Setting up guidelines for private hospitals (attitude of business mechanism and profit-making needs to be dealt with) while tightening norms of insurance schemes
The doctors must be properly monitored and regulated to ensure they provide a decent level of care— Ethical medical practice needs to be re-affirmed
Women should be informed about its long-term consequences, and the alternative medical treatments available; Complications post-hysterectomies need to be recorded and followed up
Private health care providers need to be regulated and controlled and public health care provision needs to be scaled up and improved— must be properly standardised to improve rationality of care, regulation of fees, and to uphold patient’s rights
Prioritise strengthening and scaling up of government health care which is available to all citizens.
Ovaries should be preserved in every woman till the age of 65 to maintain hormonal balance as the oestrogen hormone also helps protect women from heart attacks.
Even in extreme cases, preservation of at least one ovary should be done, so that oestrogen hormone is released into the body.
In case of cervical cancer, it is possible to remove the cancerous tissue surgically and prevent uterus removal.
Other available non-surgical methods like endometrial ablation; balloon therapy etc. should be utilized.
‘Save the Uterus and Ovaries’ Campaign: Government should recognize and support the campaign—promoting preservation of uterus as part of the FOGSI (Federation of Obstetrics and Gynaecological Societies of India) initiative
Uterine Balloon Therapy:
A new development and technique, called Uterine Balloon Therapy (UBT), is invented solely to prevent hysterectomies in women who suffer from unmanageable periods and who no longer desire fertility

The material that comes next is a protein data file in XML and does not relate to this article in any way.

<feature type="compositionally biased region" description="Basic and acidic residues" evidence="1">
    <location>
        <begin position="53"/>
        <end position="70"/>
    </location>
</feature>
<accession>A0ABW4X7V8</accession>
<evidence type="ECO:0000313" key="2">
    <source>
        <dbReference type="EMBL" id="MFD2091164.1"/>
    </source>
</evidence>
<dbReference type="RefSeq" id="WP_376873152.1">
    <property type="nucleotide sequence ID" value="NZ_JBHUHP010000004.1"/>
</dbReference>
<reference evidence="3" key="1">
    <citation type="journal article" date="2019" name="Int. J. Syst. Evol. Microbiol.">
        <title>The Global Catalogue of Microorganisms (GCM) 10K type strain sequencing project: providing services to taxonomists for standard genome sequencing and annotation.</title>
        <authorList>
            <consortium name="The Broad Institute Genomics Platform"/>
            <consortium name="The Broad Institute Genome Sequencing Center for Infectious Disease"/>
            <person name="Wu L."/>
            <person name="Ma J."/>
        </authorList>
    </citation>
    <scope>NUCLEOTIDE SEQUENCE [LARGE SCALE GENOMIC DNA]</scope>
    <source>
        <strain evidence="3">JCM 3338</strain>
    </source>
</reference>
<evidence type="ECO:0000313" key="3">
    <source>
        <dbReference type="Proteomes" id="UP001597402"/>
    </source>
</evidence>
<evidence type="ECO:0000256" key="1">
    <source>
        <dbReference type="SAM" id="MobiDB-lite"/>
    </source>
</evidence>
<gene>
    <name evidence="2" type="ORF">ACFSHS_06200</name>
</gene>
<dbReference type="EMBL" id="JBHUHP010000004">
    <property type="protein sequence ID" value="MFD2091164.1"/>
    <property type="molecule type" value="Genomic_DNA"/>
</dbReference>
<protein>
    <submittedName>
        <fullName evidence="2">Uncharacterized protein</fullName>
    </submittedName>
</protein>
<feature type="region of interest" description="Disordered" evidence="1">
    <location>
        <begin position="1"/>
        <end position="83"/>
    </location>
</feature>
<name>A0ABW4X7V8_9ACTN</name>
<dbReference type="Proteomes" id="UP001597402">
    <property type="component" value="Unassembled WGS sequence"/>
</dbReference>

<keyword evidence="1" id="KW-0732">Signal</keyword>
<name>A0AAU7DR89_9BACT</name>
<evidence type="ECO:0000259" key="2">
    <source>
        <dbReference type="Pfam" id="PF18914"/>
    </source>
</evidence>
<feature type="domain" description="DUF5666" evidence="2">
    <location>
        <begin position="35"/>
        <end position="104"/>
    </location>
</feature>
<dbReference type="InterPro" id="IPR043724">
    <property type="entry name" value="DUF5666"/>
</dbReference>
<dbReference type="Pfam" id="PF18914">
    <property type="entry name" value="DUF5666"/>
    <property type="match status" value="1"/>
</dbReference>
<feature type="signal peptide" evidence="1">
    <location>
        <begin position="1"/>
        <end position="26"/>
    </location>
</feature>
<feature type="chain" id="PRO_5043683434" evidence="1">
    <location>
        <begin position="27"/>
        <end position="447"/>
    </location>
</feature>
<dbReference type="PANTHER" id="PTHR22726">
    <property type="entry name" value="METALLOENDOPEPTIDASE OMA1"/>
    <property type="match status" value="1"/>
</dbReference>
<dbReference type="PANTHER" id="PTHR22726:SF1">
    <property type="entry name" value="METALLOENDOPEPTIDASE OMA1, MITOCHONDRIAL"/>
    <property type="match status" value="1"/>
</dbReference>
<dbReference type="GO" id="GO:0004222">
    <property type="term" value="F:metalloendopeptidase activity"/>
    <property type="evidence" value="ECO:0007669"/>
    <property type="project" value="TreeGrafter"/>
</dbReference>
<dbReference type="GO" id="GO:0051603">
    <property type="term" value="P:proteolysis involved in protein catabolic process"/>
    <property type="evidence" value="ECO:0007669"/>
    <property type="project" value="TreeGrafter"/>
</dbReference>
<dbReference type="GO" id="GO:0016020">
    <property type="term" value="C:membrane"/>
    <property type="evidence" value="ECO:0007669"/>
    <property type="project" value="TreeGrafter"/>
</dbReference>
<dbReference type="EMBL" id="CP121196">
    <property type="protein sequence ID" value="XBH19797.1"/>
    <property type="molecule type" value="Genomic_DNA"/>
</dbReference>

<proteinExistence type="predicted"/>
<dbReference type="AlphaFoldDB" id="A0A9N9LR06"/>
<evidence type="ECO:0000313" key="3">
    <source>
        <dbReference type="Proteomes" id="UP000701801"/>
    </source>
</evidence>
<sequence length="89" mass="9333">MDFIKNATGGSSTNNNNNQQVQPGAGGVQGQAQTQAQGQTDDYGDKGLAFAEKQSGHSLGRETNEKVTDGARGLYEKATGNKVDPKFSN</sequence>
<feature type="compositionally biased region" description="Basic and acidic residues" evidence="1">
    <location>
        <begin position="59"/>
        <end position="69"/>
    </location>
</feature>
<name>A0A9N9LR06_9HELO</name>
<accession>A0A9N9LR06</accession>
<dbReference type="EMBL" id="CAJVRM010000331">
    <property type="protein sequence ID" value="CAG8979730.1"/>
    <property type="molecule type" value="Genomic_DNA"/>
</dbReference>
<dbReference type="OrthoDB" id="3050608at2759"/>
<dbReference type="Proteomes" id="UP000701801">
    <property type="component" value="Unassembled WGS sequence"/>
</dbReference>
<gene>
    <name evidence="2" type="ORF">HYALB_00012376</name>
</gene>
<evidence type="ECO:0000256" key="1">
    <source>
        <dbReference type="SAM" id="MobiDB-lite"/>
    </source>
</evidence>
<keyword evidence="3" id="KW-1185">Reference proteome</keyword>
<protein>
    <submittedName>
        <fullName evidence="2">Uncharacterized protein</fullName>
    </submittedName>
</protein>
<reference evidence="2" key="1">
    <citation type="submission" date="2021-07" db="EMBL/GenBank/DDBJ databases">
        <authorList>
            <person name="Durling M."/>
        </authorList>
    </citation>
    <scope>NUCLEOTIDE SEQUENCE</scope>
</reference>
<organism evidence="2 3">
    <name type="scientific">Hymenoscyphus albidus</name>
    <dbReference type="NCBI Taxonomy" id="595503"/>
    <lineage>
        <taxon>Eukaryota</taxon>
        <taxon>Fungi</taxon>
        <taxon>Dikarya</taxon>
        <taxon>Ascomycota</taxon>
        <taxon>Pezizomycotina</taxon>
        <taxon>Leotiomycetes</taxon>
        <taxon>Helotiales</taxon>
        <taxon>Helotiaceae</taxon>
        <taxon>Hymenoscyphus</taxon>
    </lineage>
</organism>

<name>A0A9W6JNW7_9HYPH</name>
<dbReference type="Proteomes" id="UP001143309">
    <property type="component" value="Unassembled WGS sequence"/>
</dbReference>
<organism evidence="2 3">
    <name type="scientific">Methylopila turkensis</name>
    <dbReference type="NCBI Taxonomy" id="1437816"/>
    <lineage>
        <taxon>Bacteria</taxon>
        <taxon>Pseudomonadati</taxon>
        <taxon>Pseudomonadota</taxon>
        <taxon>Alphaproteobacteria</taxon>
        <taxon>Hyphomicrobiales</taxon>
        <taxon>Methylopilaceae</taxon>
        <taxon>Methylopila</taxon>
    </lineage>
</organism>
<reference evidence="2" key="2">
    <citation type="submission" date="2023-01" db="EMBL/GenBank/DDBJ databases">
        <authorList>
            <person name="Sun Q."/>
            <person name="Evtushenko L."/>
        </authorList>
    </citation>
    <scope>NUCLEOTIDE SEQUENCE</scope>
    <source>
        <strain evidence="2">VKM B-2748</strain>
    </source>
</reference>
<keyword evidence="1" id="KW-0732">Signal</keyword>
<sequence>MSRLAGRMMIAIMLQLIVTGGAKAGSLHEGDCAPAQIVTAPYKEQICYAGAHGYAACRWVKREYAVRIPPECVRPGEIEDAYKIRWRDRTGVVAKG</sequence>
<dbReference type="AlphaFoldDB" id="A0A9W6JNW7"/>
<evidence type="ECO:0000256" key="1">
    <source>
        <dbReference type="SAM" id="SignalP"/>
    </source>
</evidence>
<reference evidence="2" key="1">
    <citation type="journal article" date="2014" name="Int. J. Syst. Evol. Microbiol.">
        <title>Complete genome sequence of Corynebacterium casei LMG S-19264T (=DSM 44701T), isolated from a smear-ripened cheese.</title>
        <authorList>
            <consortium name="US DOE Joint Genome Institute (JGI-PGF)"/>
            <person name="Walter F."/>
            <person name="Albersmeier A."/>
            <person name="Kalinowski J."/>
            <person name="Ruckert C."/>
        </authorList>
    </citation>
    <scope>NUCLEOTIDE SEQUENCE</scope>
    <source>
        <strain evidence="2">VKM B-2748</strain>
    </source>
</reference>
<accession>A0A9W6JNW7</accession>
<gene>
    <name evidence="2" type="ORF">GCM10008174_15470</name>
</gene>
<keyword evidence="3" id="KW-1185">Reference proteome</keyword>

A simple procedure by which the inner lining of the uterus is compressed and thinned out with a special balloon inserted inside the uterus for a period of eight minutes.
The balloon is connected to special equipment which helps to raise the pressure and temperature of the water in the balloon. With this heat and pressure, the inner lining (endometrium) is partially destroyed which leads to reduced bleeding later.
No blood loss and no pain
Gets over in 10-15 minutes and therefore, does not involve hospital stay
Helps to save the uterus of about 95 per cent women in whom the uterus is otherwise normal
Connecting the Dots:
Enumerate the possible reasons for the high incidence of hysterectomies. Highlight the challenges and action plans required to deal with it.
Has asymmetry of information been the driving force behind the increased rate of ‘medically perpetuated women violence’ in India? Discuss.